CIFOR–ICRAF publishes over 750 publications every year on agroforestry, forests and climate change, landscape restoration, rights, forest policy and much more – in multiple languages.

CIFOR–ICRAF addresses local challenges and opportunities while providing solutions to global problems for forests, landscapes, people and the planet.

We deliver actionable evidence and solutions to transform how land is used and how food is produced: conserving and restoring ecosystems, responding to the global climate, malnutrition, biodiversity and desertification crises. In short, improving people’s lives.

Peatlands, mangroves, and other wetlands: climate responses in the Congo Basin

Slot 1: Current scientific activities on peatlands (and other wetlands) in the Congo Basin

Mangroves and peatlands are important ecosystems of the Congo Basin. The services that they provide are fundamental to several sectors, so there are important livelihoods and economic considerations associated with their management. The Congo Basin’s peatlands host critical carbon stocks; are home to rare and endangered species; and hold and clean vast amounts of water, and as such are crucial to protect and manage sustainably. To secure the services that these unique peatland ecosystems provide, significant conservation efforts will be required – in combination with investment in, and development of, sustainable livelihoods for the prosperity and security of local and regional populations.

While some information was already available for mangrove ecosystems, peatland studies and

management practices have recently attracted considerable interest from stakeholders through the efforts of the Global Peatlands Initiative and its partners. Research on the Congo Basin’s Cuvette Centrale peatlands has led to more attention on these ecosystems – both in the Basin and across the globe.

Members of the multi-stakeholder, non-profit Congo Basin Forestry Partnership (CBFP) have been discussing the significance of the Congo Basin peatlands for the global response to climate change. With a view to better-including these ecosystems in climate and environmental action for the region as a whole, this two-part side event will provide a platform to discuss the experiences and progress of other countries in integrating peatland conservation, restoration, and sustainable management into national policies and plans. In particular, we will discuss commitments under the United Nations’ Framework Convention on Climate Change (UNFCCC) such as nationally-determined contributions (NDCs) and long-term strategies (LTS). We will also explore planning and implementation vehicles such as nationally-appropriate mitigation actions (NAMAs); National Adaptation Plans (NAPs); and reducing emissions from deforestation and forest degradation while fostering conservation, sustainable management of forests, and enhancement of forest carbon stocks (REDD+),,  as well as other development plans, strategies, and budgets – including for COVID-19 recovery.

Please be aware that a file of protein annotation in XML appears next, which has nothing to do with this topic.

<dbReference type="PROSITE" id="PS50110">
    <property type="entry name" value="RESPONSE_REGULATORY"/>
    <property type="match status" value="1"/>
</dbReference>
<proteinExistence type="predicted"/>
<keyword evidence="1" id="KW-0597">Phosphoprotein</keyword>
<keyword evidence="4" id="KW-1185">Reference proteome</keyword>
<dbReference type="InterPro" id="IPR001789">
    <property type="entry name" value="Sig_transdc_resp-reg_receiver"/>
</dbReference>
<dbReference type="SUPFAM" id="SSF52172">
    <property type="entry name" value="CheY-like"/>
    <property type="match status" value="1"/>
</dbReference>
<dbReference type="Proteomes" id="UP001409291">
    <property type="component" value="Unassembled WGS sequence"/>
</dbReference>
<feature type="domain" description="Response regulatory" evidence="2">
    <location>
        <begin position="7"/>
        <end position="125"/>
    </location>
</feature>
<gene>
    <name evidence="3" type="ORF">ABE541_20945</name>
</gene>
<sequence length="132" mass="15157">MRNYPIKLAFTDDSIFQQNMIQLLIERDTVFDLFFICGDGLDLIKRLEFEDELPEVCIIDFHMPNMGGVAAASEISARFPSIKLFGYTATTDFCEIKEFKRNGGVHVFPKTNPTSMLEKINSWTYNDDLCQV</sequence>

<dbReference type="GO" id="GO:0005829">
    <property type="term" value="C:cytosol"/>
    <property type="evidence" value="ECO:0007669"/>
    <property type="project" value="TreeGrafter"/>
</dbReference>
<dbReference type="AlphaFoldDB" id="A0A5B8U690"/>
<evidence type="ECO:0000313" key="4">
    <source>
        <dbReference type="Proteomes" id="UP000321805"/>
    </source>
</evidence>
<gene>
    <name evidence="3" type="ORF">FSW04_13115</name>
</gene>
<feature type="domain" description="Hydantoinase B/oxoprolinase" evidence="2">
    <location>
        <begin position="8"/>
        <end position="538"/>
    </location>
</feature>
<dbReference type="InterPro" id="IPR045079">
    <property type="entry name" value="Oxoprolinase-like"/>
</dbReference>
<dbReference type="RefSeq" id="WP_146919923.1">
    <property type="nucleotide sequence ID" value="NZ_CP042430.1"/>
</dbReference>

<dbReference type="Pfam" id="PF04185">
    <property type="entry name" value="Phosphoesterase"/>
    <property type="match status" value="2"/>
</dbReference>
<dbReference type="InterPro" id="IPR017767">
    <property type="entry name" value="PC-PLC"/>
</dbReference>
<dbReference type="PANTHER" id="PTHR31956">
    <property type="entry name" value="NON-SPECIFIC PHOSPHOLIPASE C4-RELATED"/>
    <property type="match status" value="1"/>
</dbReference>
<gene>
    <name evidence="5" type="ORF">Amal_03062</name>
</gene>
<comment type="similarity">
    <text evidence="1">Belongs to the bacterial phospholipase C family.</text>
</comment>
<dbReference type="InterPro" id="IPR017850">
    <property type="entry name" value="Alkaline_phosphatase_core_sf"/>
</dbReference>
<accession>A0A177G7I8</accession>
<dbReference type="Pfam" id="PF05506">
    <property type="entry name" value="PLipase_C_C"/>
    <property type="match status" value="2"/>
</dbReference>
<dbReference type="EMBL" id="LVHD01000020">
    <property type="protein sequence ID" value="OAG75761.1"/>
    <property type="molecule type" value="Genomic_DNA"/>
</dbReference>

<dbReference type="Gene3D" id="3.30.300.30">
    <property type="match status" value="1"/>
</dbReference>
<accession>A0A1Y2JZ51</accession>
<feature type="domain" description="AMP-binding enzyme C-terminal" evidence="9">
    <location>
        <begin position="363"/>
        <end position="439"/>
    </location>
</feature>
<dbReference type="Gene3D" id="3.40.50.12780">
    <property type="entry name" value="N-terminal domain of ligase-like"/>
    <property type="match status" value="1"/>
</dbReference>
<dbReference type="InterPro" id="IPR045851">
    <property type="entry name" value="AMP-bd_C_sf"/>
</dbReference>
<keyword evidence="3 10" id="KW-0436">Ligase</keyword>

Objectives of the side event

  • Clarify and map out the current leading global drivers of wetland – specifically peatland – deforestation and degradation
  • Present key principles for sustainable livelihood considerations related to these ecosystems
  • Further develop understanding of the institutional and governance aspects for improving the management of peatlands and other wetlands
  • Identify strategies for reducing wetland destruction
  • Explore how peatlands and mangroves can be better mainstreamed into climate and environmental action in the Congo Basin countries

Zoom link


Denis Sonwa

Senior Scientist, CIFOR-ICRAF


Introductions and keynote

Denis Sonwa, CIFOR-ICRAF


New carbon mapping in the Cuvette Centrale

Simon et al., Leeds University, and CongPeat team

Early efforts of peatland mapping beyond Cuvette Centrale in DRC

Pr Corneille Ewango, UNIKIS

Assessing peat forest disturbances in the central Congo Basin

Karimon Nesha, Wageningen University

Mapping peatlands using remote sensing-based techniques

Connection between peatlands and other processes (REDD+ and land use planning)

Jean Jacques Bambuta, UGT, DRC

Review of current knowledge of peatlands and research priorities in Republic of the Congo  

Pr Ifo Suspense, Univ Marien Ngouabi

Discussion with the audience

Rene Siwe (USFS)